According to the University of Barcelona, the agreement between DBGen Ocular Genomics and Novartis will allow the accurate diagnostics of the genetic bases of these two pathologies to be conducted by mass sequencing of gene panels designed by the UB spin-off.
An agreement between the University of Barcelona spin-off DBGen Ocular Genomic and Novartis España will enable the genetic identification of retinitis pigmentosa (RP) and Leber congenital amaurosis (LCA) in affected patients.
According to a news release from the University of Barcelona, hereditary retinal dystrophies are pathologies affecting more than 20,000 people in Spain and can be caused by more than 200 genes, 70 of which are associated with RP and LCA.
Moreover, the university noted in the release the access to the first gene therapy requires a diagnosis that identifies the mutated genes in each patient. The agreement between DBGen Ocular Genomics and Novartis will provide the accurate diagnostics of the genetic bases of these two pathologies to be conducted by mass sequencing of gene panels designed by the UB spin-off.
"This is an excellent opportunity to help patients affected by these hereditary eye diseases", note the researchers Roser González Duarte and Gemma Marfany, creators of DBGen Ocular Genomics in 2018 and members of the Department of Genetics, Microbiology and Statistics of the Faculty of Biology and the Institute of Biomedicine of the UB (IBUB), and Rebeca Valero, research and innovation director of the spin-off.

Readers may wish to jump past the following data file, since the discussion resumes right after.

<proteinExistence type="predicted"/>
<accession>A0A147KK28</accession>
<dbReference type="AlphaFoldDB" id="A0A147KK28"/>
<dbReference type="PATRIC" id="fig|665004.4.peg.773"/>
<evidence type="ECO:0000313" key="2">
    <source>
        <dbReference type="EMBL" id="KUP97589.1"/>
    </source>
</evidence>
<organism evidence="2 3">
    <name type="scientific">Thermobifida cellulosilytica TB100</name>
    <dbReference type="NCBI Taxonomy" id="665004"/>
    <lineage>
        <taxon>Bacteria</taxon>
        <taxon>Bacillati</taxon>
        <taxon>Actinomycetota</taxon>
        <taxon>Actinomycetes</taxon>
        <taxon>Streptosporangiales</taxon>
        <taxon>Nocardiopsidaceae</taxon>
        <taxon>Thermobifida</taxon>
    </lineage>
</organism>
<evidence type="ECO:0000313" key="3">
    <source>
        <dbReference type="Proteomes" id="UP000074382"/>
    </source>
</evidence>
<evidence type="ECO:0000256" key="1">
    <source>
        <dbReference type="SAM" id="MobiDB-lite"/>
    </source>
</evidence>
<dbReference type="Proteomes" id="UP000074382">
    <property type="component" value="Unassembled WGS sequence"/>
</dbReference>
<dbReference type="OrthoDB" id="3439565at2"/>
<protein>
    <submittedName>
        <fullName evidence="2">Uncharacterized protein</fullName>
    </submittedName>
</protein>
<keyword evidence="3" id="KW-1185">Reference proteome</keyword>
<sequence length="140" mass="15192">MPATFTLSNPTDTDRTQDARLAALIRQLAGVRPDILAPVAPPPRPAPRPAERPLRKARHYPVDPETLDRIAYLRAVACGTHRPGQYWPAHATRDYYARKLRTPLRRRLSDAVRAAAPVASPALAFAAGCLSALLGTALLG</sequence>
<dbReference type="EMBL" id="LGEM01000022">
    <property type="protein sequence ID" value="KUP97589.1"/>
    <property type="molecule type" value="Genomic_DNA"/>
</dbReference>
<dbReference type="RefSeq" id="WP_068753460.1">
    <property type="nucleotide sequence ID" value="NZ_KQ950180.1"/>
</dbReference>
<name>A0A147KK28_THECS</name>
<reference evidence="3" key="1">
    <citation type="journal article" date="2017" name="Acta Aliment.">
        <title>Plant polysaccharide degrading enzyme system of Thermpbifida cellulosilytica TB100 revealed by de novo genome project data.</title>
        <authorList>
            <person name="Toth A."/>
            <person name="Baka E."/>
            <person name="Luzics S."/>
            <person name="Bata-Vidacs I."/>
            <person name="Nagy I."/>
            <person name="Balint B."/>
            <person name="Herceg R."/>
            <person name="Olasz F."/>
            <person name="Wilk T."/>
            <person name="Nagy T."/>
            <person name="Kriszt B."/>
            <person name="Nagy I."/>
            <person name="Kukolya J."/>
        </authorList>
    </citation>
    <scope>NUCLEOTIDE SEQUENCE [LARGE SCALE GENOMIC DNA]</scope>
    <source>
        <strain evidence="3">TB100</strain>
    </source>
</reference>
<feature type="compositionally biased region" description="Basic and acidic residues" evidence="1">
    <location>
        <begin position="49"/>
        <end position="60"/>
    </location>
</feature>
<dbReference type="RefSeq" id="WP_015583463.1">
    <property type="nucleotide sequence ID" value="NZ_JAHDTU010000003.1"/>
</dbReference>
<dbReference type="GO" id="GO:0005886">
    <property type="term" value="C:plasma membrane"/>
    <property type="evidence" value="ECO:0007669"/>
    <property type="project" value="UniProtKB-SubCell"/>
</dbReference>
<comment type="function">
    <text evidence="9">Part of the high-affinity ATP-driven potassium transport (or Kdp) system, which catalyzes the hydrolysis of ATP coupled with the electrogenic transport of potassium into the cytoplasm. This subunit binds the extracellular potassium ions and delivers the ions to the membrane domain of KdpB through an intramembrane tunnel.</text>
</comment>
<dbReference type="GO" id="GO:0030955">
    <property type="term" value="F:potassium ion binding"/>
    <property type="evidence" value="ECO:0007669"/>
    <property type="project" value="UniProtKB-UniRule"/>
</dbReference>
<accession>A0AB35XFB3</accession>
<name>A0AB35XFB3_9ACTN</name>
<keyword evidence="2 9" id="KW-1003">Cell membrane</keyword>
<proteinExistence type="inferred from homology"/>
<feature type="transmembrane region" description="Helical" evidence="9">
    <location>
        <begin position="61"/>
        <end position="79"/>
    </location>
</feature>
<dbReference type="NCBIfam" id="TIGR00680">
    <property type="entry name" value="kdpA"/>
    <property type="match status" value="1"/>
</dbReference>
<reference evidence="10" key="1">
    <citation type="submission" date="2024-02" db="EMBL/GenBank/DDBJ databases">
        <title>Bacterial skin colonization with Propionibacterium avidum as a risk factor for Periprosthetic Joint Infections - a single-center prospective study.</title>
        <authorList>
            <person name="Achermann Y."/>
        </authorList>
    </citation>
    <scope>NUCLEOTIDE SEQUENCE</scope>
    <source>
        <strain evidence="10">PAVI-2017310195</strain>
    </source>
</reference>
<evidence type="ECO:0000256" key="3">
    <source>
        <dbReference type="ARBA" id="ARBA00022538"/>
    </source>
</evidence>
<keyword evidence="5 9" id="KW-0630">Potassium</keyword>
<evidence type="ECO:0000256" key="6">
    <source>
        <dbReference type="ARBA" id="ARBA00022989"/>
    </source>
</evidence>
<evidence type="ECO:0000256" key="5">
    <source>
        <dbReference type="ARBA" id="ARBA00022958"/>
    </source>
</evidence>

According to the university, DBGen Ocular Genomics, a leading company in the genetic diagnosis of ocular hereditary diseases, has several agreements with pharmaceutical companies and collaborations with institutions and patient associations at national and international level. In 2021 it was selected in the third call of EASI-Genomics —an initiative of the European Union to support innovative genomics projects — to promote the application of long-read sequencing to solve complex genetic diagnoses in patients with retinal dystrophies.
The university added in its news release the company’s agreement with Novartis, which will be active until 2024, will enable a total of 150 genetic diagnoses to be conducted in patients affected by these pathologies.